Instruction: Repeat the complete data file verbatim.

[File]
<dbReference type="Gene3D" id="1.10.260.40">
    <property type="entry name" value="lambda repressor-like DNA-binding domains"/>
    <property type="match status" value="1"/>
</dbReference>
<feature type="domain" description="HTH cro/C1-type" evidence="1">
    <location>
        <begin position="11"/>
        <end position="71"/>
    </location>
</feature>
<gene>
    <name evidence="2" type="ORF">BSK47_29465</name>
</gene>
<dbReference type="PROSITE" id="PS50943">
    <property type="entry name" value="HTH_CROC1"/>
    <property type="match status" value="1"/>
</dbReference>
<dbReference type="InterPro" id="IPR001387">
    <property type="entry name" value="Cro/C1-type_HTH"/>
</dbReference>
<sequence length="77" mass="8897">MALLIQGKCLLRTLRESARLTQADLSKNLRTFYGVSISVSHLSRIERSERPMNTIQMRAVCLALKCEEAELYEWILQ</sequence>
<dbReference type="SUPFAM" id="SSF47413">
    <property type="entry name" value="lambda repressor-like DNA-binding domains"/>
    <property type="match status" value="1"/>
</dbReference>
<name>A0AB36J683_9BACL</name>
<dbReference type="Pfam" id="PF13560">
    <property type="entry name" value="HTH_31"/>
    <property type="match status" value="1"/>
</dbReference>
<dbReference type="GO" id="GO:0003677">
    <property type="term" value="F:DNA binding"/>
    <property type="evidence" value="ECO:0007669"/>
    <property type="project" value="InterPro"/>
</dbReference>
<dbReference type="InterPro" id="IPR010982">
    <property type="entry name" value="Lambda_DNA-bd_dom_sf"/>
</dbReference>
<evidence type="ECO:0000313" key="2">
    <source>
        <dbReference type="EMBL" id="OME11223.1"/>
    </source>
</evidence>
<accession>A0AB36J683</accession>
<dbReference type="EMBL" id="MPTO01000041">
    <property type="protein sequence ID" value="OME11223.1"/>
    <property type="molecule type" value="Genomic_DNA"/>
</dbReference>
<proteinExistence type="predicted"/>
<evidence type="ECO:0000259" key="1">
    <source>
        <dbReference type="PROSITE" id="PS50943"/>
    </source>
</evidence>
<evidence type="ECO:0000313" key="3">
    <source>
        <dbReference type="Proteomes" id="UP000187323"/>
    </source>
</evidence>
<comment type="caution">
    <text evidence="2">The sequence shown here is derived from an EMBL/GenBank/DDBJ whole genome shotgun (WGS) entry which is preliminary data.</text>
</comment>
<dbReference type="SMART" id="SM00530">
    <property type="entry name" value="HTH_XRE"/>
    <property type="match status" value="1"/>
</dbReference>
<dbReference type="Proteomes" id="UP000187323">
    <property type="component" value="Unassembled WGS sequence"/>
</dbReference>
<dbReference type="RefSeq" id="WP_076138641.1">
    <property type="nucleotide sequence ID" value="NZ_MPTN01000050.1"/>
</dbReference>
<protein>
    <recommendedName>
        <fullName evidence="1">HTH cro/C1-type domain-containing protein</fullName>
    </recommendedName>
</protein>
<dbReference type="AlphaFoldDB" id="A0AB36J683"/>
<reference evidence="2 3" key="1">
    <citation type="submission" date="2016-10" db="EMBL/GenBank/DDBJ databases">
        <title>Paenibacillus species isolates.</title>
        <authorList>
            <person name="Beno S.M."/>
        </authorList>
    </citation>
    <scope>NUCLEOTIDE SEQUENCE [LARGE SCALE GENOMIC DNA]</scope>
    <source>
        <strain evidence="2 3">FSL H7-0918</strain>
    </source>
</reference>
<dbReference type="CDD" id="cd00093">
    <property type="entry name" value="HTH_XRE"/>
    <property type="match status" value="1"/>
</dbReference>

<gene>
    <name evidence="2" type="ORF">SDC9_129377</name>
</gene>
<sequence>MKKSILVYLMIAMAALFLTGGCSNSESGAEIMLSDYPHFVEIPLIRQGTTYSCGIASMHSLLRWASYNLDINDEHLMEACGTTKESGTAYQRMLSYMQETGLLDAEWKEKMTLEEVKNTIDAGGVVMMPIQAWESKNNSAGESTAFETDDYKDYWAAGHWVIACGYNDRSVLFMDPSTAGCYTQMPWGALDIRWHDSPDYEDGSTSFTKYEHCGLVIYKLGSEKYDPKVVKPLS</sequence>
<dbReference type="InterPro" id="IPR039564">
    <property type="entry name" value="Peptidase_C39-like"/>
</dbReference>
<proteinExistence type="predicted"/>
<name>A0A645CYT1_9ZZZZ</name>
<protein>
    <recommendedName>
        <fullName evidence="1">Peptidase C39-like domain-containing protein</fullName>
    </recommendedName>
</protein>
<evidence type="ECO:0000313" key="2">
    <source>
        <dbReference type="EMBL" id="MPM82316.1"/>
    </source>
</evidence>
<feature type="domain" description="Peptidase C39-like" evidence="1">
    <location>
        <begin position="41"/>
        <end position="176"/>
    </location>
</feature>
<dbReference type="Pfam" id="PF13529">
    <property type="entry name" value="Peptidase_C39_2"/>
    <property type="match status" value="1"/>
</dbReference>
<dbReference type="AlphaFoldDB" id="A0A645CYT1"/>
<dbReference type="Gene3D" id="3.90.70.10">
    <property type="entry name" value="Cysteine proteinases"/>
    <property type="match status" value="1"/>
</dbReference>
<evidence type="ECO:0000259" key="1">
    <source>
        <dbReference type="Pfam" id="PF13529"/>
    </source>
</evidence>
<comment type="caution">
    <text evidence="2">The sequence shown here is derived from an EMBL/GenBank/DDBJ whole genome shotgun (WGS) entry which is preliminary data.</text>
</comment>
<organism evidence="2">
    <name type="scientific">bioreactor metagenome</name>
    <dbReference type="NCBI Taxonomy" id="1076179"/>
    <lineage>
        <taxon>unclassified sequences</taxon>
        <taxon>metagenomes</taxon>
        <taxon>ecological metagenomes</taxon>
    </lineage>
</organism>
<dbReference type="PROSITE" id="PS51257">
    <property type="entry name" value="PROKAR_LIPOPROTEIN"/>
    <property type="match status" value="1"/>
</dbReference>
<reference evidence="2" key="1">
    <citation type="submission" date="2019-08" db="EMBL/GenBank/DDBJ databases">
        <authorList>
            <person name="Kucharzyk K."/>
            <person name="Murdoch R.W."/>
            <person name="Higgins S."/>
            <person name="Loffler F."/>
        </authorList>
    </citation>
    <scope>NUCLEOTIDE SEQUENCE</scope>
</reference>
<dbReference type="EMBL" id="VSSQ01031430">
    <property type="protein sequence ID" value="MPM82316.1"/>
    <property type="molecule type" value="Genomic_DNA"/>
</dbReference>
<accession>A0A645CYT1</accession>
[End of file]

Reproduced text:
<dbReference type="Gene3D" id="1.10.260.40">
    <property type="entry name" value="lambda repressor-like DNA-binding domains"/>
    <property type="match status" value="1"/>
</dbReference>
<feature type="domain" description="HTH cro/C1-type" evidence="1">
    <location>
        <begin position="11"/>
        <end position="71"/>
    </location>
</feature>
<gene>
    <name evidence="2" type="ORF">BSK47_29465</name>
</gene>
<dbReference type="PROSITE" id="PS50943">
    <property type="entry name" value="HTH_CROC1"/>
    <property type="match status" value="1"/>
</dbReference>
<dbReference type="InterPro" id="IPR001387">
    <property type="entry name" value="Cro/C1-type_HTH"/>
</dbReference>
<sequence length="77" mass="8897">MALLIQGKCLLRTLRESARLTQADLSKNLRTFYGVSISVSHLSRIERSERPMNTIQMRAVCLALKCEEAELYEWILQ</sequence>
<dbReference type="SUPFAM" id="SSF47413">
    <property type="entry name" value="lambda repressor-like DNA-binding domains"/>
    <property type="match status" value="1"/>
</dbReference>
<name>A0AB36J683_9BACL</name>
<dbReference type="Pfam" id="PF13560">
    <property type="entry name" value="HTH_31"/>
    <property type="match status" value="1"/>
</dbReference>
<dbReference type="GO" id="GO:0003677">
    <property type="term" value="F:DNA binding"/>
    <property type="evidence" value="ECO:0007669"/>
    <property type="project" value="InterPro"/>
</dbReference>
<dbReference type="InterPro" id="IPR010982">
    <property type="entry name" value="Lambda_DNA-bd_dom_sf"/>
</dbReference>
<evidence type="ECO:0000313" key="2">
    <source>
        <dbReference type="EMBL" id="OME11223.1"/>
    </source>
</evidence>
<accession>A0AB36J683</accession>
<dbReference type="EMBL" id="MPTO01000041">
    <property type="protein sequence ID" value="OME11223.1"/>
    <property type="molecule type" value="Genomic_DNA"/>
</dbReference>
<proteinExistence type="predicted"/>
<evidence type="ECO:0000259" key="1">
    <source>
        <dbReference type="PROSITE" id="PS50943"/>
    </source>
</evidence>
<evidence type="ECO:0000313" key="3">
    <source>
        <dbReference type="Proteomes" id="UP000187323"/>
    </source>
</evidence>
<comment type="caution">
    <text evidence="2">The sequence shown here is derived from an EMBL/GenBank/DDBJ whole genome shotgun (WGS) entry which is preliminary data.</text>
</comment>
<dbReference type="SMART" id="SM00530">
    <property type="entry name" value="HTH_XRE"/>
    <property type="match status" value="1"/>
</dbReference>
<dbReference type="Proteomes" id="UP000187323">
    <property type="component" value="Unassembled WGS sequence"/>
</dbReference>
<dbReference type="RefSeq" id="WP_076138641.1">
    <property type="nucleotide sequence ID" value="NZ_MPTN01000050.1"/>
</dbReference>
<protein>
    <recommendedName>
        <fullName evidence="1">HTH cro/C1-type domain-containing protein</fullName>
    </recommendedName>
</protein>
<dbReference type="AlphaFoldDB" id="A0AB36J683"/>
<reference evidence="2 3" key="1">
    <citation type="submission" date="2016-10" db="EMBL/GenBank/DDBJ databases">
        <title>Paenibacillus species isolates.</title>
        <authorList>
            <person name="Beno S.M."/>
        </authorList>
    </citation>
    <scope>NUCLEOTIDE SEQUENCE [LARGE SCALE GENOMIC DNA]</scope>
    <source>
        <strain evidence="2 3">FSL H7-0918</strain>
    </source>
</reference>
<dbReference type="CDD" id="cd00093">
    <property type="entry name" value="HTH_XRE"/>
    <property type="match status" value="1"/>
</dbReference>

<gene>
    <name evidence="2" type="ORF">SDC9_129377</name>
</gene>
<sequence>MKKSILVYLMIAMAALFLTGGCSNSESGAEIMLSDYPHFVEIPLIRQGTTYSCGIASMHSLLRWASYNLDINDEHLMEACGTTKESGTAYQRMLSYMQETGLLDAEWKEKMTLEEVKNTIDAGGVVMMPIQAWESKNNSAGESTAFETDDYKDYWAAGHWVIACGYNDRSVLFMDPSTAGCYTQMPWGALDIRWHDSPDYEDGSTSFTKYEHCGLVIYKLGSEKYDPKVVKPLS</sequence>
<dbReference type="InterPro" id="IPR039564">
    <property type="entry name" value="Peptidase_C39-like"/>
</dbReference>
<proteinExistence type="predicted"/>
<name>A0A645CYT1_9ZZZZ</name>
<protein>
    <recommendedName>
        <fullName evidence="1">Peptidase C39-like domain-containing protein</fullName>
    </recommendedName>
</protein>
<evidence type="ECO:0000313" key="2">
    <source>
        <dbReference type="EMBL" id="MPM82316.1"/>
    </source>
</evidence>
<feature type="domain" description="Peptidase C39-like" evidence="1">
    <location>
        <begin position="41"/>
        <end position="176"/>
    </location>
</feature>
<dbReference type="Pfam" id="PF13529">
    <property type="entry name" value="Peptidase_C39_2"/>
    <property type="match status" value="1"/>
</dbReference>
<dbReference type="AlphaFoldDB" id="A0A645CYT1"/>
<dbReference type="Gene3D" id="3.90.70.10">
    <property type="entry name" value="Cysteine proteinases"/>
    <property type="match status" value="1"/>
</dbReference>
<evidence type="ECO:0000259" key="1">
    <source>
        <dbReference type="Pfam" id="PF13529"/>
    </source>
</evidence>
<comment type="caution">
    <text evidence="2">The sequence shown here is derived from an EMBL/GenBank/DDBJ whole genome shotgun (WGS) entry which is preliminary data.</text>
</comment>
<organism evidence="2">
    <name type="scientific">bioreactor metagenome</name>
    <dbReference type="NCBI Taxonomy" id="1076179"/>
    <lineage>
        <taxon>unclassified sequences</taxon>
        <taxon>metagenomes</taxon>
        <taxon>ecological metagenomes</taxon>
    </lineage>
</organism>
<dbReference type="PROSITE" id="PS51257">
    <property type="entry name" value="PROKAR_LIPOPROTEIN"/>
    <property type="match status" value="1"/>
</dbReference>
<reference evidence="2" key="1">
    <citation type="submission" date="2019-08" db="EMBL/GenBank/DDBJ databases">
        <authorList>
            <person name="Kucharzyk K."/>
            <person name="Murdoch R.W."/>
            <person name="Higgins S."/>
            <person name="Loffler F."/>
        </authorList>
    </citation>
    <scope>NUCLEOTIDE SEQUENCE</scope>
</reference>
<dbReference type="EMBL" id="VSSQ01031430">
    <property type="protein sequence ID" value="MPM82316.1"/>
    <property type="molecule type" value="Genomic_DNA"/>
</dbReference>
<accession>A0A645CYT1</accession>